M anufacturing ______ ______________________

61
47

2. 33
2. 29

5
5

2
2

5
5

M achinists, m aintenance ______________________
M anufacturing -----------------------------------------------------------------

187
179

2 .9 8
2 .96

-

-

-

M echanics, autom otive (m aintenance) ____________
M anufacturing __________________________________________
N onm anufacturing _____________________________________
Public u tilities 2 __________________________________

80
36
44
40

2. 84
2. 80
2 .8 7
2. 87

_

_

_

_

-

-

-

-

M echanics, m aintenance ______ ______________________
M anufacturing -----------------------------------------------------------------

255
244

2 .6 8
2 .6 7

_

_

"

-

5
5

8
8

9
9

10
10

M illw rights ______
M anufacturing

______ _________________
__________________________

105
105

3.0 8
3.0 8

-

-

"

-

-

O ilers ---------------------------------------------- ---------------- -------------------M anufacturing __________________________________________

53
53

2. 33
2 .3 3

4
4

_

2

10
10

P a in ters, m aintenance __________________________________
M anufacturing __________________________________________

41
36

2. 85
2. 85

_

.

.

_

"

-

-

P ip efitters, m aintenance ______________________
M anufacturing _______________________________

113
110

2.91
2 .8 9

_

_

_

_

_

-

-

-

"

-

Sheet-m etal w ork ers, m aintenance _________
M anufacturing _________ ___________________
T ool and die m akers ______ ___________________
M anufacturing -----------------------------------------------

36
36
305
305

2 .9 6
2. 96
3 .2 5
3.2 5

5
5

1
1

-

_

—

T ~

_

"

$
2.90

2.90

3.00

3.00

3. 10
3. 20

3. 10

1

$ 20
3.
3. 30

3. 30

3 .40

3.4 0

1.

50

3. 50

3. 60

~

2
2

2
2

4
4

17
17

21
21

51
51

18
18

4
4

3
3

.

.
“

4
4

.

•

5
5

10
10

25
11

9
9

_

_

_

_

_

~

"

■

'

_

8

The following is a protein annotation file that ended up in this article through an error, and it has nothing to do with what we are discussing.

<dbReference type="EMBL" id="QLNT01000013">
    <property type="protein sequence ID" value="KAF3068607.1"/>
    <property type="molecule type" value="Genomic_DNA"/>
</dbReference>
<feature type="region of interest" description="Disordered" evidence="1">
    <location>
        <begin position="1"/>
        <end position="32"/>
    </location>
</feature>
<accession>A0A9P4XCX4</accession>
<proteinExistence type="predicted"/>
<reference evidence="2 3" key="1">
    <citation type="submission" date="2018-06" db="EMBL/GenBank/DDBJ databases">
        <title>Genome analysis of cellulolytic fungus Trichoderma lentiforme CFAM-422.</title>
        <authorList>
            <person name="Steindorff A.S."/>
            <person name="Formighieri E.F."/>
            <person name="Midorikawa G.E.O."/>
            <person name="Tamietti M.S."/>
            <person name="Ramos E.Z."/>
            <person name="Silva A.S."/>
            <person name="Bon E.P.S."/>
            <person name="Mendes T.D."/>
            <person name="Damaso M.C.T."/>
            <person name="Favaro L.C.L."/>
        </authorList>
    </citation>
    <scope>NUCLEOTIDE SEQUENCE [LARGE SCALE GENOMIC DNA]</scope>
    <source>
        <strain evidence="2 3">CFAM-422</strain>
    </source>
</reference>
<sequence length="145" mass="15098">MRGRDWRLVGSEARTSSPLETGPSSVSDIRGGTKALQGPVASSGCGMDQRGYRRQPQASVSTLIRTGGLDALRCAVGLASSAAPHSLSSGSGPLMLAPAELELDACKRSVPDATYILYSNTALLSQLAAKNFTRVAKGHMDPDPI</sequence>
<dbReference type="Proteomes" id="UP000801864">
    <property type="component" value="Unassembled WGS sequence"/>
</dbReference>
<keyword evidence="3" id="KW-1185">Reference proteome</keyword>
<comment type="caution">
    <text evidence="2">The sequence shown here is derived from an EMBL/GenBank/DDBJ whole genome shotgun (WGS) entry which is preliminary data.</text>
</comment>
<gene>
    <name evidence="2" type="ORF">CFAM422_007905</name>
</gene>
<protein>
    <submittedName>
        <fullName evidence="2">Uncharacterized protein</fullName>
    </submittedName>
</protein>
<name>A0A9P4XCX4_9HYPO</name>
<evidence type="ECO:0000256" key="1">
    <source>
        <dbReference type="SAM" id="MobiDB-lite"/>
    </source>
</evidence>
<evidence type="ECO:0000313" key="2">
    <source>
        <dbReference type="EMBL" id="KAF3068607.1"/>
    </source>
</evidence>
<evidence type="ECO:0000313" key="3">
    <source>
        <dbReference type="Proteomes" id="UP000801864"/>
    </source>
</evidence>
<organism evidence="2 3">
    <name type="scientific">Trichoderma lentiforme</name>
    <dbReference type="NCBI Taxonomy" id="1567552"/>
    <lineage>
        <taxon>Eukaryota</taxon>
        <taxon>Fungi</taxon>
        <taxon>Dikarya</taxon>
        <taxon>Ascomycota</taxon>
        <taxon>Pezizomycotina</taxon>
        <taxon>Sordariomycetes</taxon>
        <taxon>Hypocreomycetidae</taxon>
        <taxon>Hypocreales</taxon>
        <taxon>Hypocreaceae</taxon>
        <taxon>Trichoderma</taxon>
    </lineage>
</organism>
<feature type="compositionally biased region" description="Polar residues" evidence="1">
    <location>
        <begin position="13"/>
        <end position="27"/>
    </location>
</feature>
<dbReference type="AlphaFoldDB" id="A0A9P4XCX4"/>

8

-

6
6

6
6

27
27

14
14

12
12

8
8

2
2

2
2

1

2
2

11
11

1
1

_
-

1

-

-

"

“

-

-

14
8
6
6.

-

-

19
2
17
17

9

-

9
9

-

10
10

95
91

14
14

56
56

23
19

-

2
2

15
15

7
7

"

2
2

8
8

9
9

10
10

1
1

4
4

13
13

_

.

.

.

.

_

.

.

•

■

-

“

~

■

1
1

9

2
2

3
2

6
6

3
3

.

_

-

4
4

9
9

31
31

4
4

3. 70

-

-

_

3.60

3. 70
and
over

"

_

_

-

9

-

_

_

1 E xcludes prem iu m pay fo r overtim e and fo r w ork on w eekends, holidays, and late shifts.
2 T ransportation, com m unication, and other public u tilities.




2. 80

2. 80

11
11

-

_

2. 70

16

9
-

2. 60

1
1

“

-

-

$

8
3

E n gin eers, stationary ____________________________________
M anufacturing __________________________________________

1
1

$

13
13

2 .9 5
2 .9 3

-

$

8
8

189
180

1

$

2
2

E le ctricia n s , m aintenance _____________________
M anufacturing _______________________________

_____________
_____________

1
-

$

2. 70

2 .40

$ 2 . 71
2 .76

-

$

2. 60

2. 30

59
52

-

$

2. 50

$ 40
2.

,

$

$

$ 30
2.

C arp enters, m aintenance _____________________
M anufacturing -----------------------------------------------------------------

-

$

2. 50

2. 20

_

_

9

10
10

7
7
15
15

-

1
1

_

_

5
1
6
6

_

15
15

■

12
12

.

.

.

■

■

-

-

45
45

25
25

17
17

—

3
3

9
6
3
3

21
21

_

-

“

9
4
5
2

-

.
12
12

-

_

3

•

26
25“ “

1

-

2
2
3
3
10
10

-

_

_

_

_

-

-

-

-

-

-

44
44

_

ii

42
42

3

_

-

_

_

_

_

-

-

-

-

-

-

-

"

17
17

-

-

-

12
'

.

-

.
-

-

*

_

_

_

_

“

"

■

~

.

.

~

-

-

"

141
141

25
25

_

5
5

9
Table A -5. Custodial and Material Movement Occupations
(Average s traigh t-tim e hourly earnings fo r se le cte d occupations studied on an area basis
by industry d ivision , Trenton, N . J . , D e ce m b e r 1961)
NUMBER OF WORKERS RECEIVING STRAIGHT-TIME HOURLY EARNINGS OF—

Number
of
workers

$
1. 10

$
1. 20

$
1. 3 0

$
1 .4 0

$
1. 50

$
1 .6 0

$
1 .7 0

$
1 .8 0

$
1. 9 0

$
2. 00

$
2 . 10

$
2 . 20

$
2 .3 0

$
2 .4 0

$
2 . 50

$
2 .6 0

$
2 .7 0

$
2 .8 0

$
2 .9 0

1 .1 0

O ccupation 1 and industry division

Average
$
hourly 2 1 . 0 0
earnings
and

1 . 20

1. 3 0

1 .4 0

1 .5 0

1 .6 0

1 .7 0

1 .8 0

1 .9 0

2 .0 0

2 . 10

2 . 20

2 .3 0

2 .4 0

2. 50

2 .6 0

2 .7 0

2 .8 0

2. 90

and
over

-

-

under

E levator o p e r a to r s , p a sse n g e r (women) ______
N onm anufacturing ________________________________

$ 1. 10
1. 10

16
16

10
10

10
10

1 40
1 40

2 .3 5
2 .3 5

-

-

-

Ja n itors, p o r t e r s , and c le a n e r s (men) ________
M anufacturing ______________________________
N onm anufacturing __ __ ____ ________________

343
252
91

1 .8 9
1 .9 8
1. 62

7
7

18
3
15

1
-

Ja n itors, p o r t e r s , and c le a n e r s (w o m e n ) _____
M anufacturing _____________________________________
N onm anufacturing __________________________

1 22
28
94

1 .3 8
2 .0 3
1. 18

14
14

69
-

-

Guards ___________________________________________________
M anufacturing _____________________________________

36
36

1

-

-

-

4
4

33
33

13
13

9
9

5
5

16
16

2
2

-

23
23

35
35

-

-

12
12

28
15
13

13
10
3

15
12
3

16
14
2

52
47
5

16
15
1

43
38
5

58
40
18

34
32
2

19
15
4

11
11
-

_
-

>
-

_
-

_
-

-

-

-

-

-

-

1
1

2
2

4

-

3